Message of Gov. J. S. Hogg to the twenty-third Legislature of Texas. Page: 11 of 28
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MESSAGE OF THE GOVERNOR. 11
power to destroy them nor to revoke their charters, she has the right to tax
them and to limit their right to acquire property, to prescribe the time and
method of its alienation, and to exclude them from the State on conditions
and terms consistent with vested rights, at will. Many of them are chartered
abroad with the provision in the grant that they shall not own lands within
the grantor government, but may go elsewhere for that purpose. If
they were good, this condition would not be in them. It is not well for a
great people, in the exciting race for wealth, to overlook this germ now
being sowed among them, which, if neglected long, will spring into an overshadowing
growth that can neither be checked nor destroyed. l'here is a
land famine in most of the old world and in many sectio,ls of the new. In
the natural drift of affairs it may reach Texas within the next generation.
Nothing can so readily precipitate it as the land corporation. When
known that there are now in nine of the old States only seven acres capita;
that in nine of the others there are only twenty acres per capita; that in
twelve others, comparatively new States, there are only twenty-two acres per
capita; that in nine strictly Southern States there are only thirty-five acres
per capita, and that in the whole United States. including the territories,
there are only thirty-seven acres per capita of the whole population, and that
about one-tenth of these lands are possessed by land corporations, there is at
least some excuse for a thoughtful people to be agitated at this time over the
land problem. While the whole area of Texas amounts to about seventyfour
acres per capita of her population, she is confronted with the most serious
condition of corporate ownership of about one-fourth of it all. Statistics
show that in the United States from 1870 to 1880 the cultivable lands
in stable crops increased sixty-six per cent; while from 1880 to 1890 the
increase thereof was only twenty-six per cent. The evident cause of this is
the growing scarcity of agricultural lands throughout the government. The
bread-producing land of the world is fast being exhausted while the breadconsuming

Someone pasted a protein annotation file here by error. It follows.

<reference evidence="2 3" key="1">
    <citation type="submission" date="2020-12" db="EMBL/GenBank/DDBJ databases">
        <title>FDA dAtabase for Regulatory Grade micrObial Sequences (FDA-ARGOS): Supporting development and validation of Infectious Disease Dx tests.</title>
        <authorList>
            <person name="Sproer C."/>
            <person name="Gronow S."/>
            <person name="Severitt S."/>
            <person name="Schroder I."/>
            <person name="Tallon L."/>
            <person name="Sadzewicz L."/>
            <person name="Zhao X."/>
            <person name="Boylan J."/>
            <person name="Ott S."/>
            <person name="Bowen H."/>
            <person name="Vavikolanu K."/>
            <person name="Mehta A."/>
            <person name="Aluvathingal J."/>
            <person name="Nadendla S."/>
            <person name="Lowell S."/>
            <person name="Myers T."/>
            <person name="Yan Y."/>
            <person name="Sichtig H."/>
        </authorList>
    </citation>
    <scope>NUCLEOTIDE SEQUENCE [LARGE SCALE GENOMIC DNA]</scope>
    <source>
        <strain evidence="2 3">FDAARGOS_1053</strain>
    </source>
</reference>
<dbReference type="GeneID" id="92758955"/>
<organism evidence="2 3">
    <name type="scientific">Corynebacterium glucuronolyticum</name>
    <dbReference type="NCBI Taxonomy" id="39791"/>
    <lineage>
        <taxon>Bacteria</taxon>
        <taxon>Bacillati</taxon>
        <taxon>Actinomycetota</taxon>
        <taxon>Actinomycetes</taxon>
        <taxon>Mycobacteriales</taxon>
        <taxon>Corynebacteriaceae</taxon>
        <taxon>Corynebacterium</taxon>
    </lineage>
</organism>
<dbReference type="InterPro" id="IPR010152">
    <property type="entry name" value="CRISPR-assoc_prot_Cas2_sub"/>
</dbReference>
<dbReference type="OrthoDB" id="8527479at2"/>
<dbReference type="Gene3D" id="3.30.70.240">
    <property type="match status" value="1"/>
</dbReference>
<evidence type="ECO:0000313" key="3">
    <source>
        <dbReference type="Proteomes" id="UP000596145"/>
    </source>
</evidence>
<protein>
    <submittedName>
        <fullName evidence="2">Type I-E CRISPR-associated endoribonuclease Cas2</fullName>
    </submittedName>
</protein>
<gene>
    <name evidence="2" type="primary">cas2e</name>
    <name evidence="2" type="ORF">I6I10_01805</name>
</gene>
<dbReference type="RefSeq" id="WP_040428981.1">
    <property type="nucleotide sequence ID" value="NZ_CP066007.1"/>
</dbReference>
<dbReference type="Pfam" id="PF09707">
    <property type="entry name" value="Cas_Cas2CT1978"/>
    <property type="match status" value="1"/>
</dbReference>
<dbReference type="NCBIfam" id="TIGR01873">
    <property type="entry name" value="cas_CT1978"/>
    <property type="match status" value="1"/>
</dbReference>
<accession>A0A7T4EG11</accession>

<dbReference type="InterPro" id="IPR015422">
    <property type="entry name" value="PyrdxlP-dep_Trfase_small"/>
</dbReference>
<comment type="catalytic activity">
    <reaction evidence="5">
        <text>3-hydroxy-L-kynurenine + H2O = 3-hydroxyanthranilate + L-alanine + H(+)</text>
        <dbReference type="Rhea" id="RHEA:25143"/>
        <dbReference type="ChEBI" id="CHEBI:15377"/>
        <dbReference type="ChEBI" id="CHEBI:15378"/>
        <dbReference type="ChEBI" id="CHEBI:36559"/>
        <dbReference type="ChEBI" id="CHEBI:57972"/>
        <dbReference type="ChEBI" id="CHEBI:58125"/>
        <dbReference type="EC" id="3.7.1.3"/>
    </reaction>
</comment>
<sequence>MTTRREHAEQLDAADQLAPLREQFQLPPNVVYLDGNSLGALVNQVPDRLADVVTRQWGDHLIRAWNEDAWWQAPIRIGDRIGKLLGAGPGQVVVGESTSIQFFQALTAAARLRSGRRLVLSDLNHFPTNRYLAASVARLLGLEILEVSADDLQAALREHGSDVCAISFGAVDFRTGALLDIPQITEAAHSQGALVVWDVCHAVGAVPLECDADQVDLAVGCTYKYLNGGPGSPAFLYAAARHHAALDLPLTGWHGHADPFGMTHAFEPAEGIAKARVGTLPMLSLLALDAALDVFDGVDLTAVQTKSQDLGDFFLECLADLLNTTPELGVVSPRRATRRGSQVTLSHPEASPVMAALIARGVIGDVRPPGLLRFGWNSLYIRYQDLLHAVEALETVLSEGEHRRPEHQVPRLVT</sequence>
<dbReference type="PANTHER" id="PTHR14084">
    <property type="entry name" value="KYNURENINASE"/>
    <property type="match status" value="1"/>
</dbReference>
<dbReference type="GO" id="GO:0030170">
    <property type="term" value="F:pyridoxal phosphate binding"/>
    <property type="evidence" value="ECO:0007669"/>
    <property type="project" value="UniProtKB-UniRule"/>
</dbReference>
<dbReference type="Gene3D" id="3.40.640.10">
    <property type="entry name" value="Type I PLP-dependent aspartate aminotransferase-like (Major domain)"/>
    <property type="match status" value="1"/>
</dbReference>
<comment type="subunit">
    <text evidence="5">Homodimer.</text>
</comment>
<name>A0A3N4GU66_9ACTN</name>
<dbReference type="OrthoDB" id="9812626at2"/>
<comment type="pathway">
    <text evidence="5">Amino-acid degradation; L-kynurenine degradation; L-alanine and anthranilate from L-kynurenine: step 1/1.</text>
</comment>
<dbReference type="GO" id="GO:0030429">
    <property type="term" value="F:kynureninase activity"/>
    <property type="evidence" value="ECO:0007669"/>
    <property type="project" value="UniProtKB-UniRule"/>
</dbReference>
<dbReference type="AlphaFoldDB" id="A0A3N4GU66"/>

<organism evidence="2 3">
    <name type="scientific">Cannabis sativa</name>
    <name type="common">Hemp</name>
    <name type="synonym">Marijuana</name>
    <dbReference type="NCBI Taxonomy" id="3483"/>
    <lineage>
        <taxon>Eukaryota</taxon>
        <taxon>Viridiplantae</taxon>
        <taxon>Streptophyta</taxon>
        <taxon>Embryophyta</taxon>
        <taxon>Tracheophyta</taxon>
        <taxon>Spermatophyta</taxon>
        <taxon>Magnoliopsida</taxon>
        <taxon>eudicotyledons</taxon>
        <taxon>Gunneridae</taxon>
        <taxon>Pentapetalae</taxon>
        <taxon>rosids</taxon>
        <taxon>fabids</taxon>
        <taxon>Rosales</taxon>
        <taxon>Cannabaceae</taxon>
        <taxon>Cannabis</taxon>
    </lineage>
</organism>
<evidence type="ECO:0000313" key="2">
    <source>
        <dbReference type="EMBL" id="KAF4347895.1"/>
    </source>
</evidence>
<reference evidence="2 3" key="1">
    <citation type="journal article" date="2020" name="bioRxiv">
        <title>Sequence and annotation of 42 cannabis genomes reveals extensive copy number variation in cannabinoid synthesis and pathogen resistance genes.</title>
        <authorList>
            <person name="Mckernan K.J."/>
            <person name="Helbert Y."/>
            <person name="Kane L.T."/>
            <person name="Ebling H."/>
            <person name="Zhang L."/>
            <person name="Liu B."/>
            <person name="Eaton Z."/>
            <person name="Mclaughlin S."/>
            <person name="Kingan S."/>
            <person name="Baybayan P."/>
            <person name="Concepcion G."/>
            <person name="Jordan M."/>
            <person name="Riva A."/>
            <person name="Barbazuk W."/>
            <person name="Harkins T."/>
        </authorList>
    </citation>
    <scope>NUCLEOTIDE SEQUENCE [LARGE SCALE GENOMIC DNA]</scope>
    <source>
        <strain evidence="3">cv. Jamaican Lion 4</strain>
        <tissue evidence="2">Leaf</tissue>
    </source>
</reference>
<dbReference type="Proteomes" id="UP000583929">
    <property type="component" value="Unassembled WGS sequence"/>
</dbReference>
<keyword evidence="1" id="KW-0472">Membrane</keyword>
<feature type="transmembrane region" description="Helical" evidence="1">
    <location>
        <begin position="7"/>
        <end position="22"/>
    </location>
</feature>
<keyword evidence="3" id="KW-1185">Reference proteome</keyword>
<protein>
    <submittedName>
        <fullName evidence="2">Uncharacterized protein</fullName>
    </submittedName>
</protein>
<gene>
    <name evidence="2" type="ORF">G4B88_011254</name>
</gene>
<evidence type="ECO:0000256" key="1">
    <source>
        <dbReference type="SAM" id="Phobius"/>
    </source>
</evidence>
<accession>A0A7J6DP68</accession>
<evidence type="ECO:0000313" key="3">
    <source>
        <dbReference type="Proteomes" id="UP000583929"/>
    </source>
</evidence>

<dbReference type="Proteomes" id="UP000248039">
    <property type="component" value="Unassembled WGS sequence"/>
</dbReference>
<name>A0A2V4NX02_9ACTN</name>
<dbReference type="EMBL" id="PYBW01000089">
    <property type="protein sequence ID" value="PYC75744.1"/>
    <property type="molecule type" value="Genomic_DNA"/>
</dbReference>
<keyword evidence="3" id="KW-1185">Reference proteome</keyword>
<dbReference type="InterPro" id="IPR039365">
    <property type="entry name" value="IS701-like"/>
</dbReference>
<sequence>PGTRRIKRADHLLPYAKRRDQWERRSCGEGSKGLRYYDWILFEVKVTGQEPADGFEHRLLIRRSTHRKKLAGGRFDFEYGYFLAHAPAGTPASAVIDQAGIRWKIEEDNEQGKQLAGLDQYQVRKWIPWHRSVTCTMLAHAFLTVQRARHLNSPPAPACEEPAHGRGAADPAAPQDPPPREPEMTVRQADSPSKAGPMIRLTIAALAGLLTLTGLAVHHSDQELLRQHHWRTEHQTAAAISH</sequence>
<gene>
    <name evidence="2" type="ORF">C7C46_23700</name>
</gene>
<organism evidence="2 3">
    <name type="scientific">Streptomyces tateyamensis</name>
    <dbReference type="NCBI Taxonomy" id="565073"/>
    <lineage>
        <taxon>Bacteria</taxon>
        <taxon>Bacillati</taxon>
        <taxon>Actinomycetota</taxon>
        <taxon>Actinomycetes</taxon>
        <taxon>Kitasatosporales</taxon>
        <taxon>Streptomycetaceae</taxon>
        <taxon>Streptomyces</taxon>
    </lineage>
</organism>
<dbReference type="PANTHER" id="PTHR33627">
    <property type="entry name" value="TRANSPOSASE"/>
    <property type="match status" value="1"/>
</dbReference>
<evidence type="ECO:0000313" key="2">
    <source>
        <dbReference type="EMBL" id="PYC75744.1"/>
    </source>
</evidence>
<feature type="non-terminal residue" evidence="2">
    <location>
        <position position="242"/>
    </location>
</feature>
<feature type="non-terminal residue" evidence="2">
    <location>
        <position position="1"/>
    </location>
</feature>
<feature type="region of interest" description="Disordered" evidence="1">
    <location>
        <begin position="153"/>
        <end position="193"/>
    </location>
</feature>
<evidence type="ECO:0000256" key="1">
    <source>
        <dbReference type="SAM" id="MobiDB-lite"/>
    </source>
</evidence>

people are increasing. As the ratio of production decreases, the
ratio of bread consumption from year to year steadily increases. The land
problem, after all, underlies the bread problem. It is the duty of the government
to understand this and to act wisely for the good of posterity. This
can best be done by restrictive laws, making corporate land monopoly impossible
for the future. While the American people have escaped the evil
of land monopoly under the laws of primogeniture of the old world, they may
yet find themselves involved in a more serious condition-that of land monopoly
from titles in perpetuity caused by corporate ownership.
To comply with this demand of the people of Texas, therefore, who had
the right to make it, a law now becomes necessary by your honorable bodies
and the following suggestions therein are respectfully made:1.
I)eclare that land corporations are contrary to the genius of a free
government, and shall ilereafter exercise no rights in Texas except such as
may be expressly authorized by law.
2. That no such corporation shall hereafter be chartered or be permitted
to do business in the State after a limited period named.
3. That further acquisition of title or interest in land for speculative,
agricultural or grazing purposes shall be prohibited.
4. That those now holding title to or interest in lands for agricultural cr
grazing purposes, or that may, under the provisions of the law authorizing
them to purchase real estate in collection of debt, hereafter acquire interest
in or title to such land, shall within a specified time, consistent with vested
rights, alienate them to natural persons, wind up their corporate affairs, and
leave the State on prescribed penalties and forfeitures.
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Hogg, J.S. (James S.). Message of Gov. J. S. Hogg to the twenty-third Legislature of Texas., book, January 12, 1893; Austin, Texas. (texashistory.unt.edu/ark:/67531/metapth5861/m1/11/: accessed April 29, 2017), University of North Texas Libraries, The Portal to Texas History, texashistory.unt.edu; .